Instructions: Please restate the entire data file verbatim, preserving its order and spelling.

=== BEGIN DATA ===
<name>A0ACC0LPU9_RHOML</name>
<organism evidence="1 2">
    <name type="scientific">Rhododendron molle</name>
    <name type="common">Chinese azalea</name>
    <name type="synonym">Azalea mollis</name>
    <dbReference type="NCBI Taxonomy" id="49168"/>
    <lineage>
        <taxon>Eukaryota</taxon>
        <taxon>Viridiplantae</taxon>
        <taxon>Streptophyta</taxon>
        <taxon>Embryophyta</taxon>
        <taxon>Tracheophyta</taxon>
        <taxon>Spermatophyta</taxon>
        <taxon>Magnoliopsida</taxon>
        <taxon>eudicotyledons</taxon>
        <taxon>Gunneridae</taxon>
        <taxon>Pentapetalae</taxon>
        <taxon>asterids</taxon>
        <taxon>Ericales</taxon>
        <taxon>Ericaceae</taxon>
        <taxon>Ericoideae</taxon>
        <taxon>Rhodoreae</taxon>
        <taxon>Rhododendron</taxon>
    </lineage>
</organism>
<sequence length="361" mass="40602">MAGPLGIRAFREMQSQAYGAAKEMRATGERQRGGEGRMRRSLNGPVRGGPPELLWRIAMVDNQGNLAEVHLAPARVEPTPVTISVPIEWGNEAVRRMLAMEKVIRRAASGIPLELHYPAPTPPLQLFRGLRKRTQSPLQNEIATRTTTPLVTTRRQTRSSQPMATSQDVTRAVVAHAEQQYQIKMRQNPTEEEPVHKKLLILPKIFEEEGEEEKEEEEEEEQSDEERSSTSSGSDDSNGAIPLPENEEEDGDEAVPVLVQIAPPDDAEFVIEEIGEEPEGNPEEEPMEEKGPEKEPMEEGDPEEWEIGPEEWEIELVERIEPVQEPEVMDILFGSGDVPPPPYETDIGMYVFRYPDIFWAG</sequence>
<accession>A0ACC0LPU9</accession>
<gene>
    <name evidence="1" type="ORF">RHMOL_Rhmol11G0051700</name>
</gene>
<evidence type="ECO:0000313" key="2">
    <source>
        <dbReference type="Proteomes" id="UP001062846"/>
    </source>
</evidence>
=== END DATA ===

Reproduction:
<name>A0ACC0LPU9_RHOML</name>
<organism evidence="1 2">
    <name type="scientific">Rhododendron molle</name>
    <name type="common">Chinese azalea</name>
    <name type="synonym">Azalea mollis</name>
    <dbReference type="NCBI Taxonomy" id="49168"/>
    <lineage>
        <taxon>Eukaryota</taxon>
        <taxon>Viridiplantae</taxon>
        <taxon>Streptophyta</taxon>
        <taxon>Embryophyta</taxon>
        <taxon>Tracheophyta</taxon>
        <taxon>Spermatophyta</taxon>
        <taxon>Magnoliopsida</taxon>
        <taxon>eudicotyledons</taxon>
        <taxon>Gunneridae</taxon>
        <taxon>Pentapetalae</taxon>
        <taxon>asterids</taxon>
        <taxon>Ericales</taxon>
        <taxon>Ericaceae</taxon>
        <taxon>Ericoideae</taxon>
        <taxon>Rhodoreae</taxon>
        <taxon>Rhododendron</taxon>
    </lineage>
</organism>
<sequence length="361" mass="40602">MAGPLGIRAFREMQSQAYGAAKEMRATGERQRGGEGRMRRSLNGPVRGGPPELLWRIAMVDNQGNLAEVHLAPARVEPTPVTISVPIEWGNEAVRRMLAMEKVIRRAASGIPLELHYPAPTPPLQLFRGLRKRTQSPLQNEIATRTTTPLVTTRRQTRSSQPMATSQDVTRAVVAHAEQQYQIKMRQNPTEEEPVHKKLLILPKIFEEEGEEEKEEEEEEEQSDEERSSTSSGSDDSNGAIPLPENEEEDGDEAVPVLVQIAPPDDAEFVIEEIGEEPEGNPEEEPMEEKGPEKEPMEEGDPEEWEIGPEEWEIELVERIEPVQEPEVMDILFGSGDVPPPPYETDIGMYVFRYPDIFWAG</sequence>
<accession>A0ACC0LPU9</accession>
<gene>
    <name evidence="1" type="ORF">RHMOL_Rhmol11G0051700</name>
</gene>
<evidence type="ECO:0000313" key="2">
    <source>
        <dbReference type="Proteomes" id="UP001062846"/>
    </source>
</evidence>